Radio Red Light Green Light & IMU Brightness Indicator

About this Project

In the first part of this lab, you will be implementing a game similar to Red Light Green Light, except that the Arduino Nanos will not be communicating over UART (Tx/Rx). You will be using two different microcontrollers connected over a wireless radio communications link, more specifically the Nordic NRF24l01P. The radios use SPI communication with the Arduino.

In the second part of this lab, you will be briefly working with an IMU, which is a combination of an accelerometer and gyroscope, which gives data on orientation. The IMU uses I2C communication with the Arduino. This is independent from the first part of the lab!

Lecture Slides


Skills Learned

  • Wireless radio communications
  • Serial Peripheral Interface (SPI)
  • Inertial measurement unit (IMU)
  • Inter-Integrated Circuit (I2C)

Group Project - Outcomes and Expectations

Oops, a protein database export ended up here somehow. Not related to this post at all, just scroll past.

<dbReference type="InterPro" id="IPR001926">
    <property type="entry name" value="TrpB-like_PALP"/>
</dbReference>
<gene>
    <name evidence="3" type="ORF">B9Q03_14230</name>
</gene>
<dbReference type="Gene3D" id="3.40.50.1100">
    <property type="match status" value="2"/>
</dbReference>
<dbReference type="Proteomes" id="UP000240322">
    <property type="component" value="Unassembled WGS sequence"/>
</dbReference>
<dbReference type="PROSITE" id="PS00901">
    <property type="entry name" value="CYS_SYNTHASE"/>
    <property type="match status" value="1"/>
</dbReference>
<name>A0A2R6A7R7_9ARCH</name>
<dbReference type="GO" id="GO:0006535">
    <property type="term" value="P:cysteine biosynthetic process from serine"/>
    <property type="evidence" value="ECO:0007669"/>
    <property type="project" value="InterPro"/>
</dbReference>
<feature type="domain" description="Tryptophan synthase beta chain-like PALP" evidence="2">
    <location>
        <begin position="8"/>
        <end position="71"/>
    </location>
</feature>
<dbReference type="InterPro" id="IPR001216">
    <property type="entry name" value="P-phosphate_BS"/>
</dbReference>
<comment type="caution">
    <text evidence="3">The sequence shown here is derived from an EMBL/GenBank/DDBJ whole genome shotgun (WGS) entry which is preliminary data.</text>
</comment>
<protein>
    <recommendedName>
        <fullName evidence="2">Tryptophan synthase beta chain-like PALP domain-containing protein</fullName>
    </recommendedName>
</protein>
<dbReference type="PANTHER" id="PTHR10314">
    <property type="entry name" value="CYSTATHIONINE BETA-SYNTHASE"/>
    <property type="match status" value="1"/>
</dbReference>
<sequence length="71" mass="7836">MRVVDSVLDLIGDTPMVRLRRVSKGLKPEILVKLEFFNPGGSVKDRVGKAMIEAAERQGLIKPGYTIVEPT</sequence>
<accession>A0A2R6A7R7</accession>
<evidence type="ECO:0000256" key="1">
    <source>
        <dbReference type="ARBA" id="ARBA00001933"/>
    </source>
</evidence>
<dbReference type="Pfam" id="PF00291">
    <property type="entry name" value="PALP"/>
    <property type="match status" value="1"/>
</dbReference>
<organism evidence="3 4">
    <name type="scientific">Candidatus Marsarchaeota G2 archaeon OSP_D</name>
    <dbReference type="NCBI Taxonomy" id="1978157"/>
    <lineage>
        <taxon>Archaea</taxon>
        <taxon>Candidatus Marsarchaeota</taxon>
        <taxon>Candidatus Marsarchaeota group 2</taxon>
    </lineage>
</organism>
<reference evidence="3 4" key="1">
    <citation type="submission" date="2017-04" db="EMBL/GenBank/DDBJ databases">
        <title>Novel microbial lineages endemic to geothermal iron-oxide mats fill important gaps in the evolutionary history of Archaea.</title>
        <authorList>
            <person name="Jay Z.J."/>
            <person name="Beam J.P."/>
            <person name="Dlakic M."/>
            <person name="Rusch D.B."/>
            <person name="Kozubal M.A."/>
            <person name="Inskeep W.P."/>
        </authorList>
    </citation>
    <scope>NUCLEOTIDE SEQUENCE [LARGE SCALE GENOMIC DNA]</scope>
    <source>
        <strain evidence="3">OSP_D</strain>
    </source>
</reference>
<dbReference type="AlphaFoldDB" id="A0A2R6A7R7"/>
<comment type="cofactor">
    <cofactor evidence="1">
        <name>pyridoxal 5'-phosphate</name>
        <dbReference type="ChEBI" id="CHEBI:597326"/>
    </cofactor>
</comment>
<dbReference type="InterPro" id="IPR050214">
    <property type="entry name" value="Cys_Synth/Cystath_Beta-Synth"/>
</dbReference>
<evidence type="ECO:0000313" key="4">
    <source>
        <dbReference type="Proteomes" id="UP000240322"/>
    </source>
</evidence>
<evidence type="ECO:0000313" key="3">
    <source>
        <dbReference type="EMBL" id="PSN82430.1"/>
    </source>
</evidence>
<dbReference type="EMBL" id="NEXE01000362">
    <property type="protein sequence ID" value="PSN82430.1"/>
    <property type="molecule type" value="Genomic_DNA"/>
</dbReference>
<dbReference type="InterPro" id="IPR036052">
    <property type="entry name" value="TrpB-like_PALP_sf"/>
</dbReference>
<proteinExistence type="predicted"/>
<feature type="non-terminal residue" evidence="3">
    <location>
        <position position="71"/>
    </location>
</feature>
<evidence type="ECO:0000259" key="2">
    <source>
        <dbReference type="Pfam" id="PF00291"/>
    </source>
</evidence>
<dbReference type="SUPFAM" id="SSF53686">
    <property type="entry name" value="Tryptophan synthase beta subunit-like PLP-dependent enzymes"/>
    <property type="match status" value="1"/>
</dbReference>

By the end of this lab, you should be familiar with how data is transmitted across a wireless communication link (through radio). In order to be “checked off” for this lab, you must complete each checkpoint. Every team member is expected to have contributed to the lab, and may be quizzed on any of the information covered. We will check off on an individual basis (i.e. if only 2 of your 3 members are present, the one who is not will need to come in at another time to get checked off).

Parts List

Part Quantity Estimated Cost Example Vendor
Arduino Nano 2 $4.00 Amazon
Mini USB Cable 2 $2.00 Mouser
NRF24L01p Radio Module 2 $12.88 (pack of 10) Amazon
IMU 1 $3.00 Amazon
Breadboard 2 $1.50 Amazon
Green LED 1 $0.12 Digikey
Red LED 1 $0.14 DigiKey
White LED 1 $0.17 DigiKey
Push Button 2 $0.23 DigiKey
10kOhm Resistor 2 $0.10 DigiKey
100nF(0.1uf) Capacitor 2 $0.45 DigiKey

Total estimated cost: $22.57 per team of 2
If reusing Breadboard/Arduino/MiniUSB/Radio Module/IMU: $1.99 per team of 2

Reference Material

THIS LAB REQUIRES READING DOCUMENTATION AND DATASHEETS. Before you ask an officer a question, make sure your answer is not in the slides, this document, the datasheet, or the documentation for the library. Arduino Nano

Radio Module


Libraries to download:

Project Specification Part 1 (Radio Red Light Green Light )